Images: Into the 'Mouth of Hell'
For 30 years, Ken Sims (center) and his friends John Catto (left) and Dennis Jackson have climbed mountains, frozen waterfalls, and rock walls around the world for sport. In March 2006, with permission from Nicaraguan national park officials, they descended into Masaya Volcano for science. (Photo by Amy E. Nevala, Woods Hole Oceanographic Institution)
Each day, 6,000 metric tons (13,230,000 pounds) of gas waft from a conduit 60 feet (20 meters) in diameter in the center of Masaya?s inner crater. To get inside, the climbers hiked and rappeled down the slope shown at the bottom left. (Photo by John Catto, Alpenglow Pictures)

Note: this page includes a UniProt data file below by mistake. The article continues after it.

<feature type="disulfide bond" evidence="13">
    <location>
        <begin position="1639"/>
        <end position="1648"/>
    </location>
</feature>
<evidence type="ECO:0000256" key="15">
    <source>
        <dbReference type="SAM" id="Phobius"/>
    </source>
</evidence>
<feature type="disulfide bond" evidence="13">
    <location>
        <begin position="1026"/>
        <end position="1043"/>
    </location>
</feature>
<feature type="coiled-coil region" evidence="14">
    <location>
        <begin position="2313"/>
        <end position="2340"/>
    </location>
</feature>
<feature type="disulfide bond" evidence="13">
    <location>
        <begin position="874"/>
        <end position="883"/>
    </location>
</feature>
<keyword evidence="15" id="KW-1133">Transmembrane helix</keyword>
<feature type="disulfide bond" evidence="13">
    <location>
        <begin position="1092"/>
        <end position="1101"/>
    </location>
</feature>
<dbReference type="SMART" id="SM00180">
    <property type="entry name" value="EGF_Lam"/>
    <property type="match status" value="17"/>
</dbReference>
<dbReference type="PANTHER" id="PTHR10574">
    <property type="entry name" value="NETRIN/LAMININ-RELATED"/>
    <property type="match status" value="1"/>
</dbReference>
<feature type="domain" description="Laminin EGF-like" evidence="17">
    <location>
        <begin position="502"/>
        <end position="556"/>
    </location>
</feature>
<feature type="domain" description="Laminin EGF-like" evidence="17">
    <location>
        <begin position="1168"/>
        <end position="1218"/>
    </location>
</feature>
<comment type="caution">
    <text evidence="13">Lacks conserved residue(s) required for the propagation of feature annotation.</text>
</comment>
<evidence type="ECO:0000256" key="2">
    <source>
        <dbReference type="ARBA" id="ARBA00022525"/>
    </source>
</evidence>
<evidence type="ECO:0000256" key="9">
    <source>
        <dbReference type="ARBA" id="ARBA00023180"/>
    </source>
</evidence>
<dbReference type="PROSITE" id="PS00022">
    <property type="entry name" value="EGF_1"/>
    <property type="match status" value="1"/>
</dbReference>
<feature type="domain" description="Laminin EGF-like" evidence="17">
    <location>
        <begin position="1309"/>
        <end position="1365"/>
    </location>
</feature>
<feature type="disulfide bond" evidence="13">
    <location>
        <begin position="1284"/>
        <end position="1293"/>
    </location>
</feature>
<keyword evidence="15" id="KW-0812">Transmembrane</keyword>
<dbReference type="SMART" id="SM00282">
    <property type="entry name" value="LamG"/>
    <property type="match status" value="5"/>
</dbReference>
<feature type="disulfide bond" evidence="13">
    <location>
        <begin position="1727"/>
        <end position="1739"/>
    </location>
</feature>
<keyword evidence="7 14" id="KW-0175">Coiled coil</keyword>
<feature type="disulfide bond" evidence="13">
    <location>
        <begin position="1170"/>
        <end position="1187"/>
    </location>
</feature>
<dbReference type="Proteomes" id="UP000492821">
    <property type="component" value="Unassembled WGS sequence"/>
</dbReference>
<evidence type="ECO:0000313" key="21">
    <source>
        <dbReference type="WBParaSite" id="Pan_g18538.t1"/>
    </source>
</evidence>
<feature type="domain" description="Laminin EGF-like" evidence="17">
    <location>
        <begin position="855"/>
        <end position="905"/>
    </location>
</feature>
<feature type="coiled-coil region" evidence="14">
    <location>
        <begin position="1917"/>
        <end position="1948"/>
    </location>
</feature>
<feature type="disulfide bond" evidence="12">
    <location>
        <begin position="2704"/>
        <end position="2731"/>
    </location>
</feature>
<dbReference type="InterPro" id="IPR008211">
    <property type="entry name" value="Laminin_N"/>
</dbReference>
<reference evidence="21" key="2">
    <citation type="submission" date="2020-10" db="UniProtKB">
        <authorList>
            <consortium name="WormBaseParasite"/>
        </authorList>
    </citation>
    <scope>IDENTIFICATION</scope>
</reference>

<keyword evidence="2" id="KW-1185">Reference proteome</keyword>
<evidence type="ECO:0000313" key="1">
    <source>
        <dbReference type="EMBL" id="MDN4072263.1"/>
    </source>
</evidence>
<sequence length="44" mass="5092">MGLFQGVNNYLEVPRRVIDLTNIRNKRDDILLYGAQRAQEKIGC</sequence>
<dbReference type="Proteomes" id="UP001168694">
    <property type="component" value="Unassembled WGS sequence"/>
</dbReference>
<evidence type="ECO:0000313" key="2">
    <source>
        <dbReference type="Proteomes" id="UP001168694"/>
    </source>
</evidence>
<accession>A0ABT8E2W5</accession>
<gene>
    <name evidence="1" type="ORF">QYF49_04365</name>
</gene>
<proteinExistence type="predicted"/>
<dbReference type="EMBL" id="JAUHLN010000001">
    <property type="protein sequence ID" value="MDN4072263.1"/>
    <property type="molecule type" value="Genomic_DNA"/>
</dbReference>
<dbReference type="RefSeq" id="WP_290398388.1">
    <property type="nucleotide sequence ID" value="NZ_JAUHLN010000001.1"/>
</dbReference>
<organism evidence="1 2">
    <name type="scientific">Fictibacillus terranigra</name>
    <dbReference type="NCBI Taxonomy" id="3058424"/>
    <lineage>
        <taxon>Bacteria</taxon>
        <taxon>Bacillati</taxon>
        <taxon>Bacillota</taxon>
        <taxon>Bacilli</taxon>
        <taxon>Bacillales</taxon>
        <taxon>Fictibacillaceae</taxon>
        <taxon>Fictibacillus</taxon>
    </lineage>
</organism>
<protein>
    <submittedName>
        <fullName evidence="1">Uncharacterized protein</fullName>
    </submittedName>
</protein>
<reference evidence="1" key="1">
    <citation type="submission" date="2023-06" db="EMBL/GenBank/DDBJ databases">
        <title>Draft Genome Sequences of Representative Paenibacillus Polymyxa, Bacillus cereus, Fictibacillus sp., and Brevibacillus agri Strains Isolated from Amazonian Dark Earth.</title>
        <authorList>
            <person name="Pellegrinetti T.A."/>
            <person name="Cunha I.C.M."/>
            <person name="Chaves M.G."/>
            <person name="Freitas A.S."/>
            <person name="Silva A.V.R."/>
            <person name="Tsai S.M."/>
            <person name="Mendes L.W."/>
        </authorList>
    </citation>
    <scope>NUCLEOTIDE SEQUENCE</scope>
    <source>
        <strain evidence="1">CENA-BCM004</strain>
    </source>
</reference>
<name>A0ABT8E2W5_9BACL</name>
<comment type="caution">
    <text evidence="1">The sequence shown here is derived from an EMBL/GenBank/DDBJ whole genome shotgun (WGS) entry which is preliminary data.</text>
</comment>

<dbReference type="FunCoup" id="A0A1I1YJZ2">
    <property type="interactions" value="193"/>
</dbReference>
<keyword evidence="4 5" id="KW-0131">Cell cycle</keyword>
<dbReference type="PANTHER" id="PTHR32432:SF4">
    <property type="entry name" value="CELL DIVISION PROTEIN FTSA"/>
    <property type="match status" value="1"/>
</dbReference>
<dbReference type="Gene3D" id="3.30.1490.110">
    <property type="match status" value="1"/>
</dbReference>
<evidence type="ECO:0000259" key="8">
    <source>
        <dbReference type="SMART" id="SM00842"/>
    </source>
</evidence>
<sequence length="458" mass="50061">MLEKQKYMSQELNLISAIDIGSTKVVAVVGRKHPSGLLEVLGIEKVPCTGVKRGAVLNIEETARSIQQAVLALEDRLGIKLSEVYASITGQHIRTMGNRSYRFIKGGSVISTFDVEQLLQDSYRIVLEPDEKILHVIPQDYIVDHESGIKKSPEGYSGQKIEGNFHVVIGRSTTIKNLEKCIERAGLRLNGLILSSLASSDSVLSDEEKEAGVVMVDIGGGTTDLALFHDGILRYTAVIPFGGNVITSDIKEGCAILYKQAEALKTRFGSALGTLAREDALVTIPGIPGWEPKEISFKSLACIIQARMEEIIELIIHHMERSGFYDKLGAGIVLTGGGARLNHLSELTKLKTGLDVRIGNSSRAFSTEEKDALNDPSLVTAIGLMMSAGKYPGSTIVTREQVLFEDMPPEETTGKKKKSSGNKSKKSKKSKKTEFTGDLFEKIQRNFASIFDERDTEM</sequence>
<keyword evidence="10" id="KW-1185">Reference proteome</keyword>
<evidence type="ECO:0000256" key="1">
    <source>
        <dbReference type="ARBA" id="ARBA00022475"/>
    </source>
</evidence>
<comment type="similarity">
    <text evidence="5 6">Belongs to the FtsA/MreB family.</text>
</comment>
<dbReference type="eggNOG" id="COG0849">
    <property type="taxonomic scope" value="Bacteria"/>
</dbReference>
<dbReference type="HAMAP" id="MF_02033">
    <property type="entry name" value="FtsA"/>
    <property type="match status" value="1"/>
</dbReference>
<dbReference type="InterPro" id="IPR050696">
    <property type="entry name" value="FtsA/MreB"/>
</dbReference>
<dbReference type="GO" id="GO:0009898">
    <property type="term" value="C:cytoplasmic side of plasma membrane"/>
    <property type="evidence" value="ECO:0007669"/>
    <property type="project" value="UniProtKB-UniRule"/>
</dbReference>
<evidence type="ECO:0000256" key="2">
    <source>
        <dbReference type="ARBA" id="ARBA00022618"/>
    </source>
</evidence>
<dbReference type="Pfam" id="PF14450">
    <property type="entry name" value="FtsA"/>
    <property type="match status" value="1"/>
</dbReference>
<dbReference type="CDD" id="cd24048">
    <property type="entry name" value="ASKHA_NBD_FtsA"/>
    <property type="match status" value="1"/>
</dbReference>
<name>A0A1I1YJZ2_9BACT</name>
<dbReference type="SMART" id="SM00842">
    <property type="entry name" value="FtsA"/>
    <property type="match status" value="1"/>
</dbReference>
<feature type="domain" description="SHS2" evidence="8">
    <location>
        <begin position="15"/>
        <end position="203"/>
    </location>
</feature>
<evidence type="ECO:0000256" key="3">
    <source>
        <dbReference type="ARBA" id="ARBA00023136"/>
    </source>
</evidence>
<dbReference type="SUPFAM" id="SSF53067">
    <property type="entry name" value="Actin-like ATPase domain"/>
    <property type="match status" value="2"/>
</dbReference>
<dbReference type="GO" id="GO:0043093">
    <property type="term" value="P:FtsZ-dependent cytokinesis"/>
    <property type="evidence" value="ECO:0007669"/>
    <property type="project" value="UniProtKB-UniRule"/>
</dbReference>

Bernhard Peucker-Ehrenbrink, a geochemist at WHOI, cuts paper filters to begin anaylses of WHOI geologist Ken Sims' samples gathered from Masaya. Peucker-Enhrenbrink, Sims (center), and laboratory assistant Tracy Atwood, wear protective clothing, masks, and gloves to prevent contamination of the samples. (Photo by Tom Kleindinst, Woods Hole Oceanographic Institution)
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